I don't want to be over-corrected while I'm writing. Spelling I could take or leave but I do not want my formatting corrected. I wouldn't mind some organizational features, and something with good version control would be excellent. In Word, I would copy the poem to a new page within the same document and work from that one. It's not great.

4. What in particular about Word vexes you? Is it Word itself, or the larger class of modern word processors?

It wants to correct everything you are doing and it has features that I don't need and lacks the features that I want.

5. What tools have you tried and rejected? What are you using now?

I've used Word and Google Docs, mostly. Sometimes TextEdit. Currently, most of my work is in Word format. I've also used Evernote and I like the idea of keeping things organized, but it's not quite right. Also, their recent shift to paying customers has turned me sour after losing some features.

Hope this helps!
posted by ancient star at 7:08 AM on January 5, 2017


For whatever it's worth, you can turn off Word's annoying features. That said, I avoid using it myself because of the visual clutter. I mostly use Pages these days (although it's got its own problems).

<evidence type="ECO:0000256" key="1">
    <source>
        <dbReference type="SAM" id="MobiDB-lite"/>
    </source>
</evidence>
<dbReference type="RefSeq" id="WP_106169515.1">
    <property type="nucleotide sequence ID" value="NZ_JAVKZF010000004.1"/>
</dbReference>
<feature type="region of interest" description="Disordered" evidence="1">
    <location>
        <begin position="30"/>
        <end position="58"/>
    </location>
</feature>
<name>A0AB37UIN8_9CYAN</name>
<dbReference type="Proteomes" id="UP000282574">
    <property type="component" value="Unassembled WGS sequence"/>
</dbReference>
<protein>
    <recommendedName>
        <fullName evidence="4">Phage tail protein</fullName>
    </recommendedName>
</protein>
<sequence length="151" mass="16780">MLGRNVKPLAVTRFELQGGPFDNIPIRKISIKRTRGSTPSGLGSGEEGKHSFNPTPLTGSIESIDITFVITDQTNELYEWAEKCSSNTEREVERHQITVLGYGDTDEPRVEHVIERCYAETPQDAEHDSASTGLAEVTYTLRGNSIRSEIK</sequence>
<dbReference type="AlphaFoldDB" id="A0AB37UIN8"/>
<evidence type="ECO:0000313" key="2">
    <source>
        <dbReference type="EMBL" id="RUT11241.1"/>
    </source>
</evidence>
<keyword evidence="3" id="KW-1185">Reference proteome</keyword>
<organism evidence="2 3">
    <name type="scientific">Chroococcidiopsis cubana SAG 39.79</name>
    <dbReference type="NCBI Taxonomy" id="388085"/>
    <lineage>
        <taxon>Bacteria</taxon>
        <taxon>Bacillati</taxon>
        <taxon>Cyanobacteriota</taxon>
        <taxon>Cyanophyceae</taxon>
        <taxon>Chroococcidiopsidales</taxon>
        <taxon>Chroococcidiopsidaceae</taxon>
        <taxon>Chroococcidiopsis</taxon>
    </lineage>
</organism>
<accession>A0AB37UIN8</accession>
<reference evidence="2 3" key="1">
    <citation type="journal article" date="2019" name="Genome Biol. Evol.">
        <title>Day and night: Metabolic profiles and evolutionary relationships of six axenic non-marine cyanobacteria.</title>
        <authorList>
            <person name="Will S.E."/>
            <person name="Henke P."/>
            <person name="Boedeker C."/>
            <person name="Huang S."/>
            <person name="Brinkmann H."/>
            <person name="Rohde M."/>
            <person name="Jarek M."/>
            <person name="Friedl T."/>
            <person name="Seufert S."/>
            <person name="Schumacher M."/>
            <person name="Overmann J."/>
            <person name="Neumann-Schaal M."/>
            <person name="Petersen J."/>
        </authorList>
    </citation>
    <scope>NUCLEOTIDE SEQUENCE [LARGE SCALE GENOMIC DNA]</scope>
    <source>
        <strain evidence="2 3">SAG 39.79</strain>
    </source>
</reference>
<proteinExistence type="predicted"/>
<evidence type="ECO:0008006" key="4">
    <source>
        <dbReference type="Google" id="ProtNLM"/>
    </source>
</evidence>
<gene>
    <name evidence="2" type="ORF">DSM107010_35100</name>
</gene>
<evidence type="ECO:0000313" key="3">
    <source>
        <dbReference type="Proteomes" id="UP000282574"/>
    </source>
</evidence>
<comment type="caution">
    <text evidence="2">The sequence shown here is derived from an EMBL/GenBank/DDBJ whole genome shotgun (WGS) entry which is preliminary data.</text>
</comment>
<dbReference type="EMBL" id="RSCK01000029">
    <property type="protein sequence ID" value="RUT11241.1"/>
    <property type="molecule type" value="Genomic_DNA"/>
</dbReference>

For my own writing, I put almost everything into NValt. This is a plain-text editor, but with support for Markdown, so you can produce formatted copy from it. It stores all your files as plain text in a single folder, and gives you a list of those files in the sidebar, with very fast searching of those files. I store my NValt directory in Dropbox, and therefore can access those notes through other apps on my phone.
posted by adamrice at 7:27 AM on January 5, 2017 [2 favorites]


Sounds like you'd like Byword. It's a very simple, plain text app, but nicer than TextEdit in many ways.
posted by SansPoint at 7:28 AM on January 5, 2017


I'll second Ulysses. I've tried most of the above recommendations, and Ulysses matches my creative writing flow more than any of the others. You can set it up to be full screen, and for the menu to disappear when you start typing, it has a typewriter mode that can dim everything but the line you're typing, it has a dark mode for nighttime work... you can try out the demo for 10 hours, and it's currently 25% off on the mac app store. There's also a iOS version if you want to be able to work on your documents on an iPad or phone, but it's $25, I haven't tried it.
posted by Huck500 at 8:03 AM on January 5, 2017 [1 favorite]


Ulysses is... interesting.

Bear, which is new, might also be something to consider. It also syncs between Mac/iPad/iPhone, which may or may not matter to you.

I use nvAlt, which is just a fork of Notational Velocity, for my "bits of text" notekeeping. I'm not composing documents in it, but your desire to do some version tracking might make this a good option. it's also free, so no reason not to give it a whirl.

Schrivener might be too much for you; it's more geared towards novel writing, but it's very good at what it does.
posted by uberchet at 8:39 AM on January 5, 2017


I'm going to give both Scrivener and Ulysses a shot and see which I like best! Thanks!
posted by ancient star at 8:48 AM on January 6, 2017